Uncertainty, isolation, fear and social stratification led to social unrest. Yes, all were affected by Covid but most were more so than the affluent. Social injustice took front stage headed by mainstream media and brough. into question by conservative alternate streams. When winnowed down, however, instances of social injustice came to a captive audience and were supercharged by the horrific George Floyd event that swept the world.
By then, Covid was also rampaging worldwide. The Trump response to both those situations fused the racial and social components of government irrevocably.
In the long months since the pandmic hit, Trump has emerged as a man with no interest in people. His concern was limited to products they made, namely the stock market and a re-election pool. Betraying no hint of empathy, he coasted through the pandemic with pot-shot quick fix tips that muddled control efforts. Racial protests called out his condemnation of far left agitators
Through it all, the large majority saw the failure of his lead. A large minority held that he was doing fine and no one could have done better. The situation was beyond his control.
Not since the Middle Ages has a virus been seen as intractable.. Taming pathogens has been a major focus of science ever since the Black Death. Successes were obvious, with smallpox and polio just two of countless diseases tamed. Donald Trump, however, managed to convince a large minority of Americans to regress and let him allow Covid to run its course.
The paradox of unity in fragmentation can be attributed to the response of states to the Trump lead. With both Covid and social unrest, states followed Trump cues when the heads of those states were allied with Trump. The citizens of those states at all levels were split along majority and minority lines.
On the way to US election 2020 after the onset of Covid, poll numbers of both candidates dovetailed with updates on Covid, news about natural disasters, racial protests, protests about masks and alarms about supply shortages, unemployment and stimulus stalemates. Not muddled enough, Trump threw shade about mail-in voting and vote fraud. Then came the Postal Service scandal and short-cut of the Census. Through it all, while the minority and majority ration held, most Americans came to reflect that these larger issues had a direct effect on their lives.
The wild west of the loosely regulated information age brought that realization to the American public from polarized axes, including mainstream, left, right and free-wheeling social media. Personal bias selected the source and facts were drowned in coverage of the response. That is where Donald Trump, speaking from the presidential pulpit, threw the country into a frenzy that united America beneath the extremes.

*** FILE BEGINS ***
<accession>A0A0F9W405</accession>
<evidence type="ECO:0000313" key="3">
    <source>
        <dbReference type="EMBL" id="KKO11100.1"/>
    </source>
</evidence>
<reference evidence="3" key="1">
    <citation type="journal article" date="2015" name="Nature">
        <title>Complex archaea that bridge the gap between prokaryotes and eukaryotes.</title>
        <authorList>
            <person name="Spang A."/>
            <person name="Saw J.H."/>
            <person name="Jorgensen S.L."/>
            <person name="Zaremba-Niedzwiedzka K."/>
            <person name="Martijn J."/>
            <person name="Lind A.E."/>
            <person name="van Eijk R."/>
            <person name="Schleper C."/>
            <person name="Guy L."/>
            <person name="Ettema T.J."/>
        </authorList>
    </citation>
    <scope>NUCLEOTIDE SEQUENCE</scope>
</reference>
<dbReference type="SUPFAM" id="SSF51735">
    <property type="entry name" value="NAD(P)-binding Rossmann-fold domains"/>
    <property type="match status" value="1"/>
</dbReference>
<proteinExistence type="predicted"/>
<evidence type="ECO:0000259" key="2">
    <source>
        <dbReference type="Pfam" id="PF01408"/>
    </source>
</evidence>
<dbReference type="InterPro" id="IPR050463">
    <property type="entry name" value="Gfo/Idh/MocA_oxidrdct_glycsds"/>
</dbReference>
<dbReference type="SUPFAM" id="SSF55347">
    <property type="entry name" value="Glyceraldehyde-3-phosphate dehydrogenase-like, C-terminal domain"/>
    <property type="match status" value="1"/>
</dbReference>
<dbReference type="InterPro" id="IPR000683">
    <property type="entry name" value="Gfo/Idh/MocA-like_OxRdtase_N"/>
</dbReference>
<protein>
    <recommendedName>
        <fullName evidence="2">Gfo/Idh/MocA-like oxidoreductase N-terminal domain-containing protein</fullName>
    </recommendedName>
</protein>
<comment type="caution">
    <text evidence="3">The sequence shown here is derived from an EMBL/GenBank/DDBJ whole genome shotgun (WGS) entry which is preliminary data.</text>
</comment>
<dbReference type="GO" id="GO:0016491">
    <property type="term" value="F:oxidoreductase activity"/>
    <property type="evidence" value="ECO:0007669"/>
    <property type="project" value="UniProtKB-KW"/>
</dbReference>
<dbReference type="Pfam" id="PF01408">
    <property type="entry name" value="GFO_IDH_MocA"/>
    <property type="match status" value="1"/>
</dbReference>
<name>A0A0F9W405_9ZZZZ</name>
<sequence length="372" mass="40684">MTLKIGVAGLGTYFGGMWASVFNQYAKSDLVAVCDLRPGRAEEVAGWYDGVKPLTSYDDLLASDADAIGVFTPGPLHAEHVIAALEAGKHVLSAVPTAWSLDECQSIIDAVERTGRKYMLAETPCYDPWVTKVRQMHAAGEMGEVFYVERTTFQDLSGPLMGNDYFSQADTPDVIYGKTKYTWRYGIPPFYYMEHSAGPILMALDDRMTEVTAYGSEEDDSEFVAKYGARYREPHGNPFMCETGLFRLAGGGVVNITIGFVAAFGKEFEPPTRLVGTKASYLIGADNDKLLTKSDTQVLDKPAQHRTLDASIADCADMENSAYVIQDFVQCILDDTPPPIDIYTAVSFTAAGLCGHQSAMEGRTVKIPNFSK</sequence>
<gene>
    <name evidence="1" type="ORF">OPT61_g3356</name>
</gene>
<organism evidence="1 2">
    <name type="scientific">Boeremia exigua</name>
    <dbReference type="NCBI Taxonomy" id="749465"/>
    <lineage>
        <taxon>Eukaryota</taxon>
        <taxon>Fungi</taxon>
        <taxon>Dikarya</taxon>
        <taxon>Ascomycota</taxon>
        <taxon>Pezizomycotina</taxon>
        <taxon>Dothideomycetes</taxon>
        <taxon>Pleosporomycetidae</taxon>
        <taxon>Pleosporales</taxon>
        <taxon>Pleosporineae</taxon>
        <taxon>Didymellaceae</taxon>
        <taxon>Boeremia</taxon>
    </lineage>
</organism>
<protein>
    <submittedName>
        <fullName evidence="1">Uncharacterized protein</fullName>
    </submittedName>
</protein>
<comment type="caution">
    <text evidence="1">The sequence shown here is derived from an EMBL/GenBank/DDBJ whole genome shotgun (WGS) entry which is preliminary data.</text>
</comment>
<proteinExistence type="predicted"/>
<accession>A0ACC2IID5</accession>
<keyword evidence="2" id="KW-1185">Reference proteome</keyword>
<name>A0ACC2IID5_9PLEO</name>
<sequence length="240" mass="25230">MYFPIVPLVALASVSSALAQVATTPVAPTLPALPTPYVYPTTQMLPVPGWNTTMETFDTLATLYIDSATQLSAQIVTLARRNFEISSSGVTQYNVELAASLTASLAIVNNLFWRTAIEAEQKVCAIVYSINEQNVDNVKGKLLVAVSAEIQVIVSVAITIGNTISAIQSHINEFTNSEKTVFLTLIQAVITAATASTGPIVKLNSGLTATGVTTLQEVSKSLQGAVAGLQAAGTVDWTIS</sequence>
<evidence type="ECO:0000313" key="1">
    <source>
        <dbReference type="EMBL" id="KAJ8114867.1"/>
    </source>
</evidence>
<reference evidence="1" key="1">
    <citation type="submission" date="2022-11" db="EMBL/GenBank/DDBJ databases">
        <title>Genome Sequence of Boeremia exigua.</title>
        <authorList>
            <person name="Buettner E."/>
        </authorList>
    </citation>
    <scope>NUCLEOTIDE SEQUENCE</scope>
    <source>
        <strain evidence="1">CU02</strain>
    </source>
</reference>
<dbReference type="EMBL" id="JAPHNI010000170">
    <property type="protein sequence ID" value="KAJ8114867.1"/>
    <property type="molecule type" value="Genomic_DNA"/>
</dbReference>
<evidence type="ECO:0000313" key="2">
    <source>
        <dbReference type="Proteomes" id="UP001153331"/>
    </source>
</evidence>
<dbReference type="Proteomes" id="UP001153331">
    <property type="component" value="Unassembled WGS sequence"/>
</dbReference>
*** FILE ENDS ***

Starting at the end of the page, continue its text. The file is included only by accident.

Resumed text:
Despite their alarming presence in American society, ultra-extremists such as Qanon and militias are a minimal part of the population. Their danger comes from their dark ardor and, of course, the heavy arms some brandish outside legal standards. Presently, they are also transcendent with the presidential seal of approval. Overall, however, the large majority of Americans are well-intentioned. They are also willing to be reasonable, to a sliding-scale extent.
Like all cultures, America has its traditions. Independence is a big part of the American Zeitgeist. An affection for the rebel is a sideline of that cultural strand and it played a role in the 2016 election of Donald Trump as President. After rou years of Donald Trump, America voted decisively for Joe Biden despite all the hurdles tossed out from the presidential pulpit to thwart a fair election.
US election 2020 brought Americans back to unity after four yaers of being torn asunder by the unscrupulous rebel elected four years earlier. The proof was in the aftermath.
After the Trump election, four years of protests ensued. After the Biden election, celebrations went up not only in America but the world over.
Since the election, Donald Trump has driven home the degree of absurdity in his being President of the United States. The greatest democracy in the world has been headed by a full-blown demagogue who now refuses to cede power to a fairly elected successor and instead brings frivolous lawsuits and purges law-abiders before leaving office.
Worst of all, Trump is hell-bent on obstructing the path of his successor bursting to tame the pandmic ravaging the country under Trump. Though the intransigence is maddening, America continues to unite beneath strong differences through logic, a cousin of the empathy that is a Biden hallmark.
As empathy is a product of the three Confucian paths to wisdom, so is logic. Thinking about the plight of others, emulating a leader and experiencing first hand the result of raging pandenic, America is growing wise. And whatever Trump supporters said in defense of supporting him, not one ever said they wanted their children to be just like him.